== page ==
The Dissociation between Early and Late Selection in Older Adults
Alperin, Brittany R.
Haring, Anna E.
Holcomb, Phillip J.
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CitationAlperin, Brittany R., Anna E. Haring, Tatyana Y. Zhuravleva, Phillip J. Holcomb, Dorene M. Rentz, and Kirk R. Daffner. 2013. “The Dissociation Between Early and Late Selection in Older Adults.” Journal of Cognitive Neuroscience 25, no. 12: 2189–2206.
AbstractOlder adults exhibit a reduced ability to ignore task-irrelevant stimuli; however, it remains to be determined where along the information processing stream the most salient age-associated changes occur. In the current study, ERPs provided an opportunity to determine whether age-related differences in processing task-irrelevant stimuli were uniform across information processing stages or disproportionately affected either early or late selection. ERPs were measured in young and old adults during a color-selective attention task in which participants responded to target letters in a specified color (attend condition) while ignoring letters in a different color (ignore condition). Old participants were matched to two groups of young participants on the basis of neuropsychological test performance: one using age-appropriate norms and the other using test scores not adjusted for age. There were no age-associated differences in the magnitude of early selection (attend–ignore), as indexed by the size of the anterior selection positivity and posterior selection negativity. During late selection, as indexed by P3b amplitude, both groups of young participants generated neural responses to target letters under the attend versus ignore conditions that were highly differentiated. In striking contrast, old participants generated a P3b to target letters with no reliable differences between conditions. Individuals who were slow to initiate early selection appeared to be less successful at executing late selection. Despite relative preservation of the operations of early selection, processing delays may lead older participants to allocate excessive resources to task-irrelevant stimuli during late selection.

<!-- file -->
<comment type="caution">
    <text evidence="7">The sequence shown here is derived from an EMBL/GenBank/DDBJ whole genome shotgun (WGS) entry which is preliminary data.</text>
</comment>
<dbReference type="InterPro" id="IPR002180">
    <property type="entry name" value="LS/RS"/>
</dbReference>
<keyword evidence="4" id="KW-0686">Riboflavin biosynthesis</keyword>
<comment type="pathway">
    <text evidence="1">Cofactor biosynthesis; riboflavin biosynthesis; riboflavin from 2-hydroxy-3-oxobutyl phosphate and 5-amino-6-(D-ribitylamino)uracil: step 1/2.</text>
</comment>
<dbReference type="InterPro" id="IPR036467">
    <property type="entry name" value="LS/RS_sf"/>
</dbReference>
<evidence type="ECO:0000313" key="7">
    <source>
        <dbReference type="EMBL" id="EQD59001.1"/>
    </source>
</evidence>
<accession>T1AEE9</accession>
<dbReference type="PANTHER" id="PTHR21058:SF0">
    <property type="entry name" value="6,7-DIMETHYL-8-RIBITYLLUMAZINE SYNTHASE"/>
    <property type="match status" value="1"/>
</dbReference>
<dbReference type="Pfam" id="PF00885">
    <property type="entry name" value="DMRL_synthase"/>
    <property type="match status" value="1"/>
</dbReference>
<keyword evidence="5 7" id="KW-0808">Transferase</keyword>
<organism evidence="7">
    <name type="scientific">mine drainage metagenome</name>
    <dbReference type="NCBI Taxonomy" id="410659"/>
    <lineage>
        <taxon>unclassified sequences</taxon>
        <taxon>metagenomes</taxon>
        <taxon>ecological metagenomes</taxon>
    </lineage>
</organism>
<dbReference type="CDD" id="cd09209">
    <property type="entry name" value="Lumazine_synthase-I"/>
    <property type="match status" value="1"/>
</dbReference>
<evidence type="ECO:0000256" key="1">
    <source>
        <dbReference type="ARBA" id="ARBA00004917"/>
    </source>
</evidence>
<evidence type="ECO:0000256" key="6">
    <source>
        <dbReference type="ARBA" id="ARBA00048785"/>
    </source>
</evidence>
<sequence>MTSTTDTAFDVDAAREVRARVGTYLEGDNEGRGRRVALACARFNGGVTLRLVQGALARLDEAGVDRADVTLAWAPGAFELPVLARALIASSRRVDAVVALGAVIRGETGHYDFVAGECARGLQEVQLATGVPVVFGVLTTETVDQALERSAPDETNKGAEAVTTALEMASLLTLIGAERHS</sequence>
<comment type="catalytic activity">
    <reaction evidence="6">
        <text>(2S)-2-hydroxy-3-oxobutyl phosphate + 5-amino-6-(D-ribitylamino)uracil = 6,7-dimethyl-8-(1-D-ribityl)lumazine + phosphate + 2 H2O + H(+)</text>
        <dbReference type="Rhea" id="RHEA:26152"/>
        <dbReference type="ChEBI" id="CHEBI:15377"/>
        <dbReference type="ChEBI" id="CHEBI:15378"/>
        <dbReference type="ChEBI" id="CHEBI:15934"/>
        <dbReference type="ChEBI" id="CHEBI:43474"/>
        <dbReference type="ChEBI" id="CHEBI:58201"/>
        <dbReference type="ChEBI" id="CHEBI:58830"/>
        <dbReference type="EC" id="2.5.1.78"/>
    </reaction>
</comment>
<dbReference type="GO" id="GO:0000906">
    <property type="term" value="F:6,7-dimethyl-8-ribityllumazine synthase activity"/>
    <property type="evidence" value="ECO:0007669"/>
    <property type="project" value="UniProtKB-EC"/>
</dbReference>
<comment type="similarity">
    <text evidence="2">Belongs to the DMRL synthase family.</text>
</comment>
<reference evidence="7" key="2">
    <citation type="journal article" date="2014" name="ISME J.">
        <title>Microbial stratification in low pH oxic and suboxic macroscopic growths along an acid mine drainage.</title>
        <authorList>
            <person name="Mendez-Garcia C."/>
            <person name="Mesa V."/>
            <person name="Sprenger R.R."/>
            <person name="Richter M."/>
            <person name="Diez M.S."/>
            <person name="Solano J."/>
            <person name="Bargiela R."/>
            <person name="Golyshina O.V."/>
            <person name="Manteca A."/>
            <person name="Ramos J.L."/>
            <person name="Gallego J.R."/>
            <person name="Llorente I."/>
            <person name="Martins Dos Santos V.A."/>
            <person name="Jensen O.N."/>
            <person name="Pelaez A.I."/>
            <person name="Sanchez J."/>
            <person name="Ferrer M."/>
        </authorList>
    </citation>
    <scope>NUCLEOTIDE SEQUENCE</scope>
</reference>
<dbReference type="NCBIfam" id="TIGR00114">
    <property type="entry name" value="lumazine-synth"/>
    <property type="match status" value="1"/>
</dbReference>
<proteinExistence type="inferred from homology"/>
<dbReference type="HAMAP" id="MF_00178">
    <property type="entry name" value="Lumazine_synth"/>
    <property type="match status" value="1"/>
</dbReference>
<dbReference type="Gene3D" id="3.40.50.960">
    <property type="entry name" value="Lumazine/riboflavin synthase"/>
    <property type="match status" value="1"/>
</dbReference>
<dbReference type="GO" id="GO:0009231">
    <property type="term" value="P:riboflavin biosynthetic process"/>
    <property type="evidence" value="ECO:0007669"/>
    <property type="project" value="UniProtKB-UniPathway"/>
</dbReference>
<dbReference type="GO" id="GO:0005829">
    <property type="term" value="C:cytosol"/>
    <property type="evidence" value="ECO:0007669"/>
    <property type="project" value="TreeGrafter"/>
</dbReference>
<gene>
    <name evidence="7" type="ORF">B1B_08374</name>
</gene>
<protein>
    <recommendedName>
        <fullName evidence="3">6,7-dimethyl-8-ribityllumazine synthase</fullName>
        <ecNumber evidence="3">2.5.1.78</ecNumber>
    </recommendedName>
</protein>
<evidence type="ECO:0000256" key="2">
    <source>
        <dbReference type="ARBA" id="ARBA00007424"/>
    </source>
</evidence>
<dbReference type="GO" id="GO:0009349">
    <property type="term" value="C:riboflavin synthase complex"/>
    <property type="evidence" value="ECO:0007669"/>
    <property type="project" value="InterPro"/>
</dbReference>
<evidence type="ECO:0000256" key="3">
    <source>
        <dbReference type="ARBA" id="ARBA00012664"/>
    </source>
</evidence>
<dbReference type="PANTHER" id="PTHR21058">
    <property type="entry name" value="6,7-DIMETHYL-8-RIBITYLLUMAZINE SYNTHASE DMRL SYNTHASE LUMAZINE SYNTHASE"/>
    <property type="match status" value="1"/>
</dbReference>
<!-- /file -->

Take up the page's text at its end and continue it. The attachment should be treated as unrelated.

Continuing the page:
Citable link to this pagehttp://nrs.harvard.edu/urn-3:HUL.InstRepos:12605384
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